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User Research on a Shoestring

A resonating message from Smashing Magazine contributor Leonard Souza has been creeping its way into my projects lately, and I think it’s time I share.

On the importance of structuring an understanding of the personality, preferences, and contexts of a target web user, he insists:

“Nothing is wrong with heading to the nearest coffee shop, finding five to ten people in your target demographic and asking them contextual questions or giving them a run-through of a proposed solution. This is generally enough to make a change.”

I love Souza’s statement because it shows us that we have no excuse for neglecting this aspect of web marketing. As Souza suggests, opportunities to learn about our target users wait for us in places closer than we imagine. And they don’t necessitate corporation-sized budgets.

Why do user research?

With user information gathered from primary research methods, we can create user-experience-based web projects that offer customers solutions that fit their needs.

Knowing what drives specific users to content online, and deciding how best to help accomplish their goals, will make the design process more efficient, and the project much more effective.

No web layout will appeal to “everyone” online (even a place like Facebook, where people spend tons of time every day, has its naysayers).

Focus on producing the best solution for your target markets. With a rich understanding of their needs and web contexts, you could get mighty close. Closer than appeasing the whole wide world of web users, I would wager.

Consider these budget-oriented solutions for gathering information about your target user. And remember Souza’s message; opportunities to learn await us at every turn:

Enlist Your Inner Anthropologist

Brick-and-mortar businesses can take advantage of observing their customers “in the wild”.

To gauge a profile of the typical user visiting your business site, spend a morning in the background of your shop or headquarters, taking note of customer characteristics.

Compile notes on age, gender, context (what are they doing at your business? Where have they immediately come from? How do they feel?).

Listen to your user’s inquiries. Record your observations.

Use Google Analytics

A basic and necessary step for indirect user research, Google Analytics provides free web traffic data specific to your website.

Measuring key metrics about what users are doing on your site, and for how long, Google Analytics offers vital information about the current effectiveness of your site.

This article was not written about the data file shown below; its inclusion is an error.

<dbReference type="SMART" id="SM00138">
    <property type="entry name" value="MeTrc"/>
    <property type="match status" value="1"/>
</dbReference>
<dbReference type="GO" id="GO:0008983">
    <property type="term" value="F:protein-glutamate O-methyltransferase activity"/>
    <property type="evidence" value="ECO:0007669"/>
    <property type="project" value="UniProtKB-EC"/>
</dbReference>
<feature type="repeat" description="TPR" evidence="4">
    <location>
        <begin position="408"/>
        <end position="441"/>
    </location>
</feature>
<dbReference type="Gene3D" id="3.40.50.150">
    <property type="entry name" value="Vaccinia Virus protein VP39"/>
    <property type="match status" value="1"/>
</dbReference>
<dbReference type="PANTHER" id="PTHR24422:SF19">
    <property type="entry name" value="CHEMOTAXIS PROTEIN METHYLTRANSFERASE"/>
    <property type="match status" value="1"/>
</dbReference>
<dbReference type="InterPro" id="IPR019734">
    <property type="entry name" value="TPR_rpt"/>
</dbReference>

Analytic information helps gauge what pages work for users, and which are being neglected or undiscovered, amongst other web traffic data advantages.

Follow Souza’s Lead

If arranging interviews with target users simply cannot fit your time and budget needs, do as Souza suggests and head to the closest Starbucks.

Go in prepared with contextual questions and a polite manner. Keep interactions short and direct. Thank participants profusely.

Key to this method is non-committal conversation. Don’t drag customers into long-winded question periods.

People will engage with you if the hassle-free context is immediately established.

Employ Your Employees

Getting information from your customer service and marketing employees about clients provides valuable insights from two remarkably different perspectives.

Customer service employees will know who is coming to your business with questions, and what these questions are.

Marketing employees can give you answers to who they feel should be targeted for web success.

From these two perspectives, a user persona can begin to take shape.

Organizing content and layout, choosing the right words to use, and most effective calls-to-action, all require a rich understanding of your user. Gathering information about your user’s needs and goals, and how best to help them accomplish these through your website, doesn’t need to come at a high cost.

Start with the resources around you, and recognize the opportunities to grow in market understanding.

Starting a project that could benefit from stronger user-specific design and content? Contact the team at Navigator Multimedia today to learn more about creating dynamic user experiences online!

References
Souza, Leonard. “Effective User Research and Transforming The Minds of Clients.” 6 December 2011. Smashing Magazine: http://www.smashingmagazine.com/2011/12/effective-user-research-transforming-minds-of-clients/

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